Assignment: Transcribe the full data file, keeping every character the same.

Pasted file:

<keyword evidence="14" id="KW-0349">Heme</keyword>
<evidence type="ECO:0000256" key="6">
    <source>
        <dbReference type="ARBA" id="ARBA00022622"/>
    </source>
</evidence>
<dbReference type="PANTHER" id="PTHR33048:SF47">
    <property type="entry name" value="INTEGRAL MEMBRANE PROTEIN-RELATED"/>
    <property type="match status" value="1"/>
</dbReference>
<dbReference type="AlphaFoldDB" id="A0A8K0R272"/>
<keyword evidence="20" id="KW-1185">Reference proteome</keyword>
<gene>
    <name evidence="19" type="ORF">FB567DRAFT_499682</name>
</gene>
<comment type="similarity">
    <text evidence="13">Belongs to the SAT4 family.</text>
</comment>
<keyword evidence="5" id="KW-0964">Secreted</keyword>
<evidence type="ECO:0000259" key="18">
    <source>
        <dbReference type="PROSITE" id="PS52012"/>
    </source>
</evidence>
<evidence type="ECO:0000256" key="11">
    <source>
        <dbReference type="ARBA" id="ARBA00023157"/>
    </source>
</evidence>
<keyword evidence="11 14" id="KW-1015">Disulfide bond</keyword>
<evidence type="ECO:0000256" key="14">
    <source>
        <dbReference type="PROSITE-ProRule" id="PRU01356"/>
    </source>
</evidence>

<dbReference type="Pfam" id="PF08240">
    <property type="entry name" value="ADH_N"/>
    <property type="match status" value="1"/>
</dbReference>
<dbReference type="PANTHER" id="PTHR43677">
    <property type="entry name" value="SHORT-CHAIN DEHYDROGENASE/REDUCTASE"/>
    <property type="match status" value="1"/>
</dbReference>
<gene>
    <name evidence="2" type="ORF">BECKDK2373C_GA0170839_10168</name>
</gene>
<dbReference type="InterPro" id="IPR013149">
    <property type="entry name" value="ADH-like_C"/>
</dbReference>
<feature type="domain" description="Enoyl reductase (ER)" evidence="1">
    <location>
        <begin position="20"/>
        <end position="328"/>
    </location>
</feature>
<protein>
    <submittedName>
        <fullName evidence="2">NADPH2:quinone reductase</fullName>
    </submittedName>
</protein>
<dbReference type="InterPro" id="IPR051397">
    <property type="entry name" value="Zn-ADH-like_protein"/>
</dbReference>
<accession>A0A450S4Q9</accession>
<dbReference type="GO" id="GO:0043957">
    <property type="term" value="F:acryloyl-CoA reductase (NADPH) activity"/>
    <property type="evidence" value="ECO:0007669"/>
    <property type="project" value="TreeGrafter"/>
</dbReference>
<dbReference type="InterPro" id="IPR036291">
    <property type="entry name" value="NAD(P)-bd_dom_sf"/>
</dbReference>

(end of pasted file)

<keyword evidence="14" id="KW-0349">Heme</keyword>
<evidence type="ECO:0000256" key="6">
    <source>
        <dbReference type="ARBA" id="ARBA00022622"/>
    </source>
</evidence>
<dbReference type="PANTHER" id="PTHR33048:SF47">
    <property type="entry name" value="INTEGRAL MEMBRANE PROTEIN-RELATED"/>
    <property type="match status" value="1"/>
</dbReference>
<dbReference type="AlphaFoldDB" id="A0A8K0R272"/>
<keyword evidence="20" id="KW-1185">Reference proteome</keyword>
<gene>
    <name evidence="19" type="ORF">FB567DRAFT_499682</name>
</gene>
<comment type="similarity">
    <text evidence="13">Belongs to the SAT4 family.</text>
</comment>
<keyword evidence="5" id="KW-0964">Secreted</keyword>
<evidence type="ECO:0000259" key="18">
    <source>
        <dbReference type="PROSITE" id="PS52012"/>
    </source>
</evidence>
<evidence type="ECO:0000256" key="11">
    <source>
        <dbReference type="ARBA" id="ARBA00023157"/>
    </source>
</evidence>
<keyword evidence="11 14" id="KW-1015">Disulfide bond</keyword>
<evidence type="ECO:0000256" key="14">
    <source>
        <dbReference type="PROSITE-ProRule" id="PRU01356"/>
    </source>
</evidence>

<dbReference type="Pfam" id="PF08240">
    <property type="entry name" value="ADH_N"/>
    <property type="match status" value="1"/>
</dbReference>
<dbReference type="PANTHER" id="PTHR43677">
    <property type="entry name" value="SHORT-CHAIN DEHYDROGENASE/REDUCTASE"/>
    <property type="match status" value="1"/>
</dbReference>
<gene>
    <name evidence="2" type="ORF">BECKDK2373C_GA0170839_10168</name>
</gene>
<dbReference type="InterPro" id="IPR013149">
    <property type="entry name" value="ADH-like_C"/>
</dbReference>
<feature type="domain" description="Enoyl reductase (ER)" evidence="1">
    <location>
        <begin position="20"/>
        <end position="328"/>
    </location>
</feature>
<protein>
    <submittedName>
        <fullName evidence="2">NADPH2:quinone reductase</fullName>
    </submittedName>
</protein>
<dbReference type="InterPro" id="IPR051397">
    <property type="entry name" value="Zn-ADH-like_protein"/>
</dbReference>
<accession>A0A450S4Q9</accession>
<dbReference type="GO" id="GO:0043957">
    <property type="term" value="F:acryloyl-CoA reductase (NADPH) activity"/>
    <property type="evidence" value="ECO:0007669"/>
    <property type="project" value="TreeGrafter"/>
</dbReference>
<dbReference type="InterPro" id="IPR036291">
    <property type="entry name" value="NAD(P)-bd_dom_sf"/>
</dbReference>